How would you approach someone that is grieving? Chances are we all know someone either directly, or indirectly in the workplace that has lost a loved one. Perhaps you have successfully helped someone during a time of grief and would like some further, or perhaps you are unsure how to approach them worried you might say or do something that will make them feel uncomfortable. When the subject of grief comes up some people simply do not know how to reach out to a co-worker without overstepping boundaries at work. Below are some ways to communicate effectively while maintaining appropriate work boundaries to show your emotional support to those in an office setting.
It may seem intuitive to avoid a touchy subject fearful we may make matters worse. The truth is, grief is uncomfortable and challenging to process regardless of the level of closeness you may have with a coworker. It’s okay to feel uncomfortable about discussing it, but realizing support is essential to helping anyone heal is key. Try putting yourself in their place. If you were suffering would you feel lonelier if no one offered support? When my own uncle’s passing happened suddenly a year ago I was at a company where my boss was completely clueless and unsympathetic. When I came to him about how I was suffering he gave his condolences and acted as if nothing had happened. It was apparent he was uncomfortable. It was difficult experiencing that feeling of isolation at work. Reaching out on a low level with some communication is a good way to let them know you are there for support without pushing boundaries.
Giving a general sympathy card, text or email speak volumes with little effort and a lot of meaning. If you know the person well, ask your HR department if the company can provide flowers for a funeral service or celebration of life is a good way to show support without approaching the griever directly. This lets your coworker know the entire department, team or company is behind them while ensuring you are staying within professional boundaries. Whether it is a card, text, email, or flowers we want our coworker to feel there is support should they choose or want it. Depending on their comfort level and personality it is extremely common for a colleague to keep private things private. Meaning, they only want to share the painful details with HR or their manager to allow them bereavement time. Emotional support to our colleagues is a key factor in this process.
Emotional support prevents your colleague from feelings of isolation while showing them there is a person or group of people that care surrounding them. Making someone feel more like a person and less like a number shows compassion and humanity. I have supported multiple coworkers through times of grief. Some I knew well and others I did not. Offering emotional support, but not forcing it allows them to have a lifeline should they need it. Do not bring up the subject of loss unless they feel comfortable talking about it. Following their lead is the best course of action. I prefer to stick with factual statements or observations. Typically, I notice obvious changes in behavior or demeanor about that person. If they are unusually quiet, avoid eye contact, or just appear withdrawn from their usual demeanor I will take a mental note. If we happen to be in the breakroom or walking back from a meeting together I will bring up my observations, without drawing a conclusion. An example would be, “Sarah, I noticed you were extra quiet in today’s meeting. Usually you’re bubbly and talkative.” If they are silent I will offer my support indirectly by saying, “My workload slows down later this afternoon if you want to grab a coffee or feel like talking.” This gives them an open door to talk without forcing the subject. Maybe they would prefer to talk about anything else. It’s important to remember that although people need support that doesn’t always mean they want to talk about their pain. They might need a break from it, but people all grieve differently.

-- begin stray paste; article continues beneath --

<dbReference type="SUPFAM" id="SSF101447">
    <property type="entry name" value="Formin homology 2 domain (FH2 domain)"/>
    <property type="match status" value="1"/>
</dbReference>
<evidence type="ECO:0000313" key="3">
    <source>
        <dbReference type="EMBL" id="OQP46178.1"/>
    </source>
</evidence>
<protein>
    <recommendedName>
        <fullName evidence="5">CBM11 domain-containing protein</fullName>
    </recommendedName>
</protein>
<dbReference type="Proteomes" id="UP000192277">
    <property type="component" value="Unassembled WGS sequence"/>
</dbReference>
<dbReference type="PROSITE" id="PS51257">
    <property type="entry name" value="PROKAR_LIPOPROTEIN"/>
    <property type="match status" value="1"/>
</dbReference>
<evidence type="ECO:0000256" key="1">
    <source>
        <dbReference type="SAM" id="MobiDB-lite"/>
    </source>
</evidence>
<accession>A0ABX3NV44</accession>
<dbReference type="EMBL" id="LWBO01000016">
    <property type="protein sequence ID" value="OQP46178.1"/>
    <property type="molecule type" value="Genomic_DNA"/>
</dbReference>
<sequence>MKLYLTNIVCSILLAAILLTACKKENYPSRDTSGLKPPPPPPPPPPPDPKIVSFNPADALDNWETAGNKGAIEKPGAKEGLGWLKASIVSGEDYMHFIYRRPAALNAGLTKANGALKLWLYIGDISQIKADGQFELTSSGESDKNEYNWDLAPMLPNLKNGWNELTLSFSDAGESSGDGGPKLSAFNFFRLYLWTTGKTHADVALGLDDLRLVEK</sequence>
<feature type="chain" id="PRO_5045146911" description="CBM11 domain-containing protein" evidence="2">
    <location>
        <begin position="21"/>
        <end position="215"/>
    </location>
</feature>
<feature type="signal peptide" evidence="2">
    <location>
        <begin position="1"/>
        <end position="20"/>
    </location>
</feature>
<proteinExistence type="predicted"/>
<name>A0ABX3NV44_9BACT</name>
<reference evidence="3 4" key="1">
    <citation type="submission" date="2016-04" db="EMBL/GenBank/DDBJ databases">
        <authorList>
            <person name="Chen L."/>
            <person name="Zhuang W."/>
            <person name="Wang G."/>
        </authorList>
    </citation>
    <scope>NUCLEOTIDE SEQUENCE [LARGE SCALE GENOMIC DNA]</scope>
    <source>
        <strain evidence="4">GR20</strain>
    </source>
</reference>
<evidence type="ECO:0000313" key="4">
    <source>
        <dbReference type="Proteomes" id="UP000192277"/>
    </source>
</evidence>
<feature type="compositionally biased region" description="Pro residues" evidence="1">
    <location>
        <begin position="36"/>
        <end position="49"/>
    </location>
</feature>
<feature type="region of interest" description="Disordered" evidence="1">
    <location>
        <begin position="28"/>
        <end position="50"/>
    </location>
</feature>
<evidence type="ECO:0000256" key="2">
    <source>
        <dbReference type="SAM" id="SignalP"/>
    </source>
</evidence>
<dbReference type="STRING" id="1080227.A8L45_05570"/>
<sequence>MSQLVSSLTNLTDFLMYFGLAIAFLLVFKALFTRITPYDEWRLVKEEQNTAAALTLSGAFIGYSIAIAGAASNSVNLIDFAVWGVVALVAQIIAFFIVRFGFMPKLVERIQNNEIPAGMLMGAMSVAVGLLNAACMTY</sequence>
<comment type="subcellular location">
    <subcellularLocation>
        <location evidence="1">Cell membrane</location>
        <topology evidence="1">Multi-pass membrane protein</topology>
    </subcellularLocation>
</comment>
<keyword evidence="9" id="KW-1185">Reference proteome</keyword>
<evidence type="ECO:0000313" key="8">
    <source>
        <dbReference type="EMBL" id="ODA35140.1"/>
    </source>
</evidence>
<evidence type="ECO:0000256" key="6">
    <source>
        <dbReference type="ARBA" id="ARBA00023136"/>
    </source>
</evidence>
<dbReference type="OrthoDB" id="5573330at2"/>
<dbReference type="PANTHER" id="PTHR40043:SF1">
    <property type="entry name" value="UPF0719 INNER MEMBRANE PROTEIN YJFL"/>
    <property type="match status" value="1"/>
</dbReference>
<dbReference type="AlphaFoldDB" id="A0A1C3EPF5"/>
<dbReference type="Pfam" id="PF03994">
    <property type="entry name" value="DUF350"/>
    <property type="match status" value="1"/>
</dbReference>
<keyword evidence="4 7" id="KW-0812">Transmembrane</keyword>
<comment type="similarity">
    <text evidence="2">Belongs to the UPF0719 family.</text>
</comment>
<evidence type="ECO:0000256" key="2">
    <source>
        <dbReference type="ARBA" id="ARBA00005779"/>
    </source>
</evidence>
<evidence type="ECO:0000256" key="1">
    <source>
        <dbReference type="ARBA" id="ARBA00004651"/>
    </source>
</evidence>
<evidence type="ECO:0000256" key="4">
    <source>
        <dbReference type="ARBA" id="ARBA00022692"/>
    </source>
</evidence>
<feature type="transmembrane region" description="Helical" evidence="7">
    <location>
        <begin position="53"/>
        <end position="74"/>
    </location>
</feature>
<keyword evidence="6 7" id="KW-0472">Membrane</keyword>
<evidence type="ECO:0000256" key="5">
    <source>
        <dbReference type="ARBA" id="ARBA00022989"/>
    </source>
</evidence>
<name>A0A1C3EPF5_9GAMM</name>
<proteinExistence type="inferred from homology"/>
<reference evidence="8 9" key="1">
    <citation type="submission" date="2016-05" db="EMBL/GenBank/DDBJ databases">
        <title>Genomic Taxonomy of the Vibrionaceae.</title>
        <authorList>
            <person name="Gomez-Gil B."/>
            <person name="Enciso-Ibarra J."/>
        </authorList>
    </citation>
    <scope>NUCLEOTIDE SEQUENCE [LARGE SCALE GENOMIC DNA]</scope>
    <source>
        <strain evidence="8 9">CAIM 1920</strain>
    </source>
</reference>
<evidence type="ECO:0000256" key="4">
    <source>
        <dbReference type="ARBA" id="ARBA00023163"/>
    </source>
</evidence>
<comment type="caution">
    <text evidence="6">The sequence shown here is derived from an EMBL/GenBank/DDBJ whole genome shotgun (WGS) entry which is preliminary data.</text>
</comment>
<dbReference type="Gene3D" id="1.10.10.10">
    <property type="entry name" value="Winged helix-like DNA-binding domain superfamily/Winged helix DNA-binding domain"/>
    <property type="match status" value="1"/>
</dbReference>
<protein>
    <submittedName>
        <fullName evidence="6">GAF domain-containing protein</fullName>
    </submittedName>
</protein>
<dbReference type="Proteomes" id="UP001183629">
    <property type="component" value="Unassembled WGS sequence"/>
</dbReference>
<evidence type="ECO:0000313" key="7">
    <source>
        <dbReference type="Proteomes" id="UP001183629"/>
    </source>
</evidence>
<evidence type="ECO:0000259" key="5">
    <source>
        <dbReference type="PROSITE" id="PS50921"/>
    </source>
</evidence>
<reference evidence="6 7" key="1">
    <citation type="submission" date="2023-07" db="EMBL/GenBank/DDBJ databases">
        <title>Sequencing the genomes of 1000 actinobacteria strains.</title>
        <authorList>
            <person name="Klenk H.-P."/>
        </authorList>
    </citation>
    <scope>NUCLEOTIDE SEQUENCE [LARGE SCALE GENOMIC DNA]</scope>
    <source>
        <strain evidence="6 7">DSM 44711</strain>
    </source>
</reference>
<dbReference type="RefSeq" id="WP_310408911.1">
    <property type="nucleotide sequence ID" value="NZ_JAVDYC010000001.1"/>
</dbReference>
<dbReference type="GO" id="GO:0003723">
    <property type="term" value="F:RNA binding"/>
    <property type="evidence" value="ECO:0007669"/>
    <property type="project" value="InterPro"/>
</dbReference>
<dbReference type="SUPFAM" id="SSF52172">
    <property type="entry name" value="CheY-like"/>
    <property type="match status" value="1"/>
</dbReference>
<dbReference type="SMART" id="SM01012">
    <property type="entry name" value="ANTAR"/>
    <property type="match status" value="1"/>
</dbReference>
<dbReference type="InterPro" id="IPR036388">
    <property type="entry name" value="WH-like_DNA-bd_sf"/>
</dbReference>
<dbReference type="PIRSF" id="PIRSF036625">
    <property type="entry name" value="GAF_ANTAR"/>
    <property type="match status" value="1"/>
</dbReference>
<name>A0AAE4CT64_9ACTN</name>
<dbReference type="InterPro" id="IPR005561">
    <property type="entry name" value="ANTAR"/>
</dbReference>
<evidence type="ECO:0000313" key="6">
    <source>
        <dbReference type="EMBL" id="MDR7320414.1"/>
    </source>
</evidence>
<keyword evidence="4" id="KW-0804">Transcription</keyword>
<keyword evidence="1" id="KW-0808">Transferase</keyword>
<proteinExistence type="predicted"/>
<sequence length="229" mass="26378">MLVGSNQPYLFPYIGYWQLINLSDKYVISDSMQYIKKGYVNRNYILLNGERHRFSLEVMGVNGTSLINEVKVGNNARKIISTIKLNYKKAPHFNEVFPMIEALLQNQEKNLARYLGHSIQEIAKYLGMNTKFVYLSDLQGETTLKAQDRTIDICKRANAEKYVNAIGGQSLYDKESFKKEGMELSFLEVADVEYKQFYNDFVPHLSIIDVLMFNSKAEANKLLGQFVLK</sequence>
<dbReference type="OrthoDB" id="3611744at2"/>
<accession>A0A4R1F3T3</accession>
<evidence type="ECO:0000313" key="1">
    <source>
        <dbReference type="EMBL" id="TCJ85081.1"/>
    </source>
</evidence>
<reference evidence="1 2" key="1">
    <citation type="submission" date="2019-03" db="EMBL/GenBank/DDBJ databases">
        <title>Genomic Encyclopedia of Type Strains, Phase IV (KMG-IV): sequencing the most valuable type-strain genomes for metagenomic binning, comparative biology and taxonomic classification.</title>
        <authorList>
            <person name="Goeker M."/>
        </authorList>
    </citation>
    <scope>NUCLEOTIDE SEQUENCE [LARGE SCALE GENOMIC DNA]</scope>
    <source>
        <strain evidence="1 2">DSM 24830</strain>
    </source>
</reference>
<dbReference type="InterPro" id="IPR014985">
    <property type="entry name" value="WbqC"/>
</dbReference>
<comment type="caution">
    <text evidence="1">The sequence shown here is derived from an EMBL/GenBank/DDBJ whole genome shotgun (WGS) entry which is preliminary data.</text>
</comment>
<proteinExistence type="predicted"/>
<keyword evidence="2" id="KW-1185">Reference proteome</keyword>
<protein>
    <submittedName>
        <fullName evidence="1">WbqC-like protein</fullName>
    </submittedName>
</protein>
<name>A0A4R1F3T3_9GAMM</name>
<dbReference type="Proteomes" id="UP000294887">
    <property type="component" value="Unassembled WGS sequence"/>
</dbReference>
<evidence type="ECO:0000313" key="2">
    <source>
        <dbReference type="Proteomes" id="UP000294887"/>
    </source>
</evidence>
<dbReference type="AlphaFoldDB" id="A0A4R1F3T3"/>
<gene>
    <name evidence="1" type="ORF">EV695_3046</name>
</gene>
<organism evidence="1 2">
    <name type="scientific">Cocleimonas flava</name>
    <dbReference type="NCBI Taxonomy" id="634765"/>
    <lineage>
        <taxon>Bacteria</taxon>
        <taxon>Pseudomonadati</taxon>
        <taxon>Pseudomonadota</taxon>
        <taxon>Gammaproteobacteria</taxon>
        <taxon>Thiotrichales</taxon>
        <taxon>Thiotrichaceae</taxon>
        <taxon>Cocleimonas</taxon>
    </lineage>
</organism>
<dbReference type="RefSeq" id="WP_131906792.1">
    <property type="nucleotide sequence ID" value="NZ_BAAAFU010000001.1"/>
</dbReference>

If I have worked for a long time with them, I may be a little more direct. I will continue to stick to the facts but may say something along the lines of, “Sarah, you’ve been exceptionally quiet today. I’m here for you.” Both approaches have worked well for me. This direct approach with people I have a long-standing working history has been helpful. On separate occasions, I have had coworkers volunteer that their loved ones passed. I offer my condolences and state I’m here for support. One woman burst into tears talking to me about the history she had with her best friend and how sudden her death had been. I offered her emotional support through actively listening. I remained focused on the fact that this was about her and not me. She needed to release all this sadness she had been holding onto. When she fell silent after talking I remarked it sounded like her friend was someone special in her life, and it sounded like they had so many memories together. That shift in conversation helped her remember the positive aspects of a healthy emotional release.
The main point is to allow the person grieving some space while supporting them. Ensure you are not pushing their boundaries, but if they open up try empathizing. Be an active listener and do not be afraid to point out things you notice if their behavior has changed drastically. Simply noticing and extending an offer to talk can help our coworkers through some very challenging emotional times.